Sen. Feinstein revealed to be suffering from shingles-related complications like facial paralysis and brain swelling

May 20, 2023

Following a nearly three-month absence, Sen. Dianne Feinstein (D-CA) returned to the Senate this week following a lengthy battle with the shingles virus and it was immediately evident that she was not yet fully recovered from that health issue.

It was subsequently revealed that Feinstein had also suffered from a couple of previously undisclosed serious complications during her recovery, including the paralysis of her face and inflammation of her brain, according to TheBlaze.

Those complications may help explain the 89-year-old senator's rather frail appearance and obvious confusion in recent days as she is escorted around the Capitol in a wheelchair by staffers to participate occasionally in a decidedly reduced workload since her return.

Feinstein's "frightening" condition

It was The New York Times that first reported Thursday on the "bleak reality" of Sen. Feinstein's "shockingly diminished" and "disoriented" condition that at least one unnamed close ally described as "frightening."

The outlet noted that the shingles virus had spread to Feinstein's neck and face and caused what is known as Ramsay Hunt Syndrome, which results in facial paralysis and can negatively impact vision and balance.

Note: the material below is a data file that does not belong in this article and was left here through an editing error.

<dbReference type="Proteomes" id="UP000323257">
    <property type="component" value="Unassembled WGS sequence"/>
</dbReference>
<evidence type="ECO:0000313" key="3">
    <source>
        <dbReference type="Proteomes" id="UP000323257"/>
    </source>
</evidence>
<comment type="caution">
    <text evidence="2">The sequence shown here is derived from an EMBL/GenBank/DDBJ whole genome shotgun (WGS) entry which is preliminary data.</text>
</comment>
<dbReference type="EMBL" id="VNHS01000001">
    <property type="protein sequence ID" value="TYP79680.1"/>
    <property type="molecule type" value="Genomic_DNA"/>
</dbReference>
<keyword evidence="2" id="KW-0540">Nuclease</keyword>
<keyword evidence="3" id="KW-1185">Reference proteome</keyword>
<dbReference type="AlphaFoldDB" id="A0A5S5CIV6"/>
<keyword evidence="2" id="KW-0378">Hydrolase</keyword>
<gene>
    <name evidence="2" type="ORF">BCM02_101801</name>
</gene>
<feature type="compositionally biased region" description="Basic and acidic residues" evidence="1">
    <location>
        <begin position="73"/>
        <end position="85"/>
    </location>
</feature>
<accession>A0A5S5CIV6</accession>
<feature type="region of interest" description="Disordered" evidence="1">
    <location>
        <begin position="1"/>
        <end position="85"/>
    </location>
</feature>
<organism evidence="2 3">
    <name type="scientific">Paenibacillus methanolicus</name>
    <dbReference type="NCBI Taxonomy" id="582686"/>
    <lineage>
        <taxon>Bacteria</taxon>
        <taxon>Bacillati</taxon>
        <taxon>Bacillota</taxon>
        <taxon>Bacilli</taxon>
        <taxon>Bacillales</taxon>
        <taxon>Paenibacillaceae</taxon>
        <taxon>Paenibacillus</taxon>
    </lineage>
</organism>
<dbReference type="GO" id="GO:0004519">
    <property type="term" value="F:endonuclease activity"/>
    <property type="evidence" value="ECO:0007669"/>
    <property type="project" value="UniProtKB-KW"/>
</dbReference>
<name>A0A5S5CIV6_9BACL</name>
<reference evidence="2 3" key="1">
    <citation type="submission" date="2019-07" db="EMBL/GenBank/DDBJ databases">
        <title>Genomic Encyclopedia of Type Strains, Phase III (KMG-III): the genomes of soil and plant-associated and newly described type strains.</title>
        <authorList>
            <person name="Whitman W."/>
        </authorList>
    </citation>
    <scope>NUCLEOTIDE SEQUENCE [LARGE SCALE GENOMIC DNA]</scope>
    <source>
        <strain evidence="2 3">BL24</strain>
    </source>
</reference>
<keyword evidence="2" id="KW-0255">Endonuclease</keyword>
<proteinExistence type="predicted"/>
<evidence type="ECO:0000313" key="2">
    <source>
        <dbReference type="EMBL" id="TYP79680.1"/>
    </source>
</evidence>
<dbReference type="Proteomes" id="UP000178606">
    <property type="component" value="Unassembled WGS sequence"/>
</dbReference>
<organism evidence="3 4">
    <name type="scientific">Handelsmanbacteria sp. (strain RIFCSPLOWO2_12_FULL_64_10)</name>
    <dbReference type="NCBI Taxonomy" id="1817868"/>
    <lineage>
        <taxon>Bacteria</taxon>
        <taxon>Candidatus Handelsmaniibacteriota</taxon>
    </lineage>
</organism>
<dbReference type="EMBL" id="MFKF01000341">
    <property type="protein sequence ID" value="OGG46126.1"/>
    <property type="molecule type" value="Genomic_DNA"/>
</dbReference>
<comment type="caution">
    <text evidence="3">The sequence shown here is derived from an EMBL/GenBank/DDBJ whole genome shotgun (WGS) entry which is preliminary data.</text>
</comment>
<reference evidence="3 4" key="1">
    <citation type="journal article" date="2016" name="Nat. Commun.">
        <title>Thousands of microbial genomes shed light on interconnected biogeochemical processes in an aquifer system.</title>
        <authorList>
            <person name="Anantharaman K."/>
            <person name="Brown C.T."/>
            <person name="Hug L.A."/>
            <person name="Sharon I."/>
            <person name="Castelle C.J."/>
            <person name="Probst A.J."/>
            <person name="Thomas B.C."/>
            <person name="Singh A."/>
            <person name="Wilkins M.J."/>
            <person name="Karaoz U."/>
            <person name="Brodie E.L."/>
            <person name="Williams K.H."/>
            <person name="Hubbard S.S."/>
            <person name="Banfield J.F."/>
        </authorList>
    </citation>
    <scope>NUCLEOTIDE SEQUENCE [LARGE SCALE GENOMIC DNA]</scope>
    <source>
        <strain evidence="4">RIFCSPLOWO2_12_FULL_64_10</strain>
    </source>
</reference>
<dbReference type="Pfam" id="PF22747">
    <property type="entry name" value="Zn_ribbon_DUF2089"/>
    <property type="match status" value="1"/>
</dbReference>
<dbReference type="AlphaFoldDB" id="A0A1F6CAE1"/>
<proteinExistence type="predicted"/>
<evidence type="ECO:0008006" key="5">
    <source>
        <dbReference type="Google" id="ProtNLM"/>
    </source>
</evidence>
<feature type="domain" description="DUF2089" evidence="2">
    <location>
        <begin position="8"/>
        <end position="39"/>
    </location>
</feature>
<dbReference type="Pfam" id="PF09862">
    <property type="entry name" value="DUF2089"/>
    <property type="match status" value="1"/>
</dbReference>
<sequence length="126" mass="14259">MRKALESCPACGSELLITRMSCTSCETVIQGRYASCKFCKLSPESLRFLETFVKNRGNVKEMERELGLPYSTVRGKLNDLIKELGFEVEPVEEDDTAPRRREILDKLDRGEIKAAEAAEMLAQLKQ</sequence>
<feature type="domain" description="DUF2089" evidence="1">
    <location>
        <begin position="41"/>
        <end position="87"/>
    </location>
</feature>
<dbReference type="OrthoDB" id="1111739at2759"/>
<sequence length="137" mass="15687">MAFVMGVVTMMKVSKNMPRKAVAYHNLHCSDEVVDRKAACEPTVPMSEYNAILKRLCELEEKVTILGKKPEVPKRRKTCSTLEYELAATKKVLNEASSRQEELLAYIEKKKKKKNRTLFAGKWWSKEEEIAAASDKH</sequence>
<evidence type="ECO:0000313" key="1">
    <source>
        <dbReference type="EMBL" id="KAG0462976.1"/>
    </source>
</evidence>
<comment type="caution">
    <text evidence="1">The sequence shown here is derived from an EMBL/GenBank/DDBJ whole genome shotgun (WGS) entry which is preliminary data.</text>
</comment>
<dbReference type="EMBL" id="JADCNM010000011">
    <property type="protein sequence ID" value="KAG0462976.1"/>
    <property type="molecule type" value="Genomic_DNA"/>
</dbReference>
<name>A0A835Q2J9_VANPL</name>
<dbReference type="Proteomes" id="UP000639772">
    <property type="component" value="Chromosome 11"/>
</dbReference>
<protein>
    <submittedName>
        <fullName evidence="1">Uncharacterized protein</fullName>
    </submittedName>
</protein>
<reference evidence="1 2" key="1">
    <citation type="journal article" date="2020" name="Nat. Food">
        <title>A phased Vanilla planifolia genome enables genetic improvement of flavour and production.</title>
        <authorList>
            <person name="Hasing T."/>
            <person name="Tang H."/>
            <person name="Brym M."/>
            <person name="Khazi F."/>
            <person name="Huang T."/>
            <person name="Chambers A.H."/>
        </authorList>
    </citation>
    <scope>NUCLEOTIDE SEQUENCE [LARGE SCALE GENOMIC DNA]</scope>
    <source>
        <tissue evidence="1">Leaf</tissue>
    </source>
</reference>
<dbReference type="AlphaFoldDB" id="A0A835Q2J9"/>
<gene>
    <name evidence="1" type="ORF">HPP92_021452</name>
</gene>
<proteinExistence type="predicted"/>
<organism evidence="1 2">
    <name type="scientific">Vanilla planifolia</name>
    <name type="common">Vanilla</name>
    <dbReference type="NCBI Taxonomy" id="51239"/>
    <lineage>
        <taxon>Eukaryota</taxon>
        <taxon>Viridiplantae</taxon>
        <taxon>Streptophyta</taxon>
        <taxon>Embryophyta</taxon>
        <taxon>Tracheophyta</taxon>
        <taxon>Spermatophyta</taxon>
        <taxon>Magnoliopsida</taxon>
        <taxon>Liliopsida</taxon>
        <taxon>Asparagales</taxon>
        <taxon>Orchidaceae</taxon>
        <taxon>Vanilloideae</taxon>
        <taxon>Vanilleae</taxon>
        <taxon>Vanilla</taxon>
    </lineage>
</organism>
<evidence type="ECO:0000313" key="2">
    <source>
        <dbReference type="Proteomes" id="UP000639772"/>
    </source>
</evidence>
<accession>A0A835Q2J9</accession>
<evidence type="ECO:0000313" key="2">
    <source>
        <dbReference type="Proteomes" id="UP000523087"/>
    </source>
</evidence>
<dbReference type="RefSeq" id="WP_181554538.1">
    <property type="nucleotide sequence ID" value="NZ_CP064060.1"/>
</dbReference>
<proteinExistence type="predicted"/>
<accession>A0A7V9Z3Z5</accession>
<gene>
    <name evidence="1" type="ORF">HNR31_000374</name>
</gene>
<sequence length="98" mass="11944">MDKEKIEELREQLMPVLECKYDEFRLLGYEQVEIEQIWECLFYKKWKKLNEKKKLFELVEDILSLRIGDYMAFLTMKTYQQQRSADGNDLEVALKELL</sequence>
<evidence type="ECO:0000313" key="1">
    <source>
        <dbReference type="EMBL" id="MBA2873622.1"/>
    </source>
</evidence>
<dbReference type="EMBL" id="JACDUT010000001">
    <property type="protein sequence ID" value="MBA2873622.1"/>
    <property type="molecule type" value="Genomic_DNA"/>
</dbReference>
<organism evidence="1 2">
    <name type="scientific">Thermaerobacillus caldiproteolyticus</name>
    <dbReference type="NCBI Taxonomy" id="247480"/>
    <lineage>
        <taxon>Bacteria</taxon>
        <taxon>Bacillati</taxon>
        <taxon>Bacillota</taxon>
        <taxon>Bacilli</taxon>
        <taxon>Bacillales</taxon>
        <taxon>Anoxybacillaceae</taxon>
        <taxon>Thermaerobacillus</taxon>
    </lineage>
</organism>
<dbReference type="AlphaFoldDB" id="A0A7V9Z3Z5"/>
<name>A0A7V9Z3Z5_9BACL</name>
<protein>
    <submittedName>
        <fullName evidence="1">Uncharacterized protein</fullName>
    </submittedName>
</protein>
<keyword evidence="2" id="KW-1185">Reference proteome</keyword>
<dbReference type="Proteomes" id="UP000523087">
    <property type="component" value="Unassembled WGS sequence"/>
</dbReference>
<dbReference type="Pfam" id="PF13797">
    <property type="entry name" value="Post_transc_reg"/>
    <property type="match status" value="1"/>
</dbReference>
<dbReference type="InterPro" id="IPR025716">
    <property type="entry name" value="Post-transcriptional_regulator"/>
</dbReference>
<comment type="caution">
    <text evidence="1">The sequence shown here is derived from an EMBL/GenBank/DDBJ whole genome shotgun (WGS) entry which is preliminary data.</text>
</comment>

It was also revealed that Feinstein had suffered from encephalitis due to shingles, which is swelling of the brain that can result in "lasting memory or language problems, sleep disorders, bouts of confusion, mood disorders, headaches and difficulties walking," particularly in older patients, per The Times.

Severe complications confirmed by senator's office

That reporting from The Times was confirmed later that same day by the Associated Press via a statement from Sen. Feinstein's office that acknowledged the accuracy of the report about the full breadth of the "complications" that had not previously been completely revealed.

"The senator previously disclosed that she had several complications related to her shingles diagnosis," Feinstein spokesman Adam Russell said in a statement to the AP. "As discussed in the New York Times article, those complications included Ramsay Hunt syndrome and encephalitis."

Russell added that the encephalitis had "resolved itself shortly after she was released from the hospital in March" but that his boss continued to suffer the effects of Ramsay Hunt Syndrome.

That claim that the potentially life-threatening encephalitis "resolved itself shortly" is a bit dubious, tho, given that the Mayo Clinic states that "complications may last for months or be permanent."

Obviously suffering from confusion and memory loss

The persistence of encephalitis symptoms like confusion and memory loss were seemingly evident in a stunning incident this week documented by the Los Angeles Times in which Sen. Feinstein appeared to forget that she had been gone for nearly three months and instead claimed to have been working and voting at the Senate the entire time while speaking with a reporter.

When asked about her recent return, Feinstein said, "I haven't been gone ... you should follow -- I haven't been gone. I've been working." Asked to clarify if she meant that she'd been working from home, the senator replied, "No, I've been here. I've been voting. Please, either know or don't know."

Suffice it to say, the once quiet rumblings of calls for Feinstein to immediately resign or retire, largely confined to the progressive far-left, will undoubtedly now grow louder and increasingly include mainstream and centrist Democrats who can no longer sit quietly and watch the obvious deterioration of their elderly colleague.

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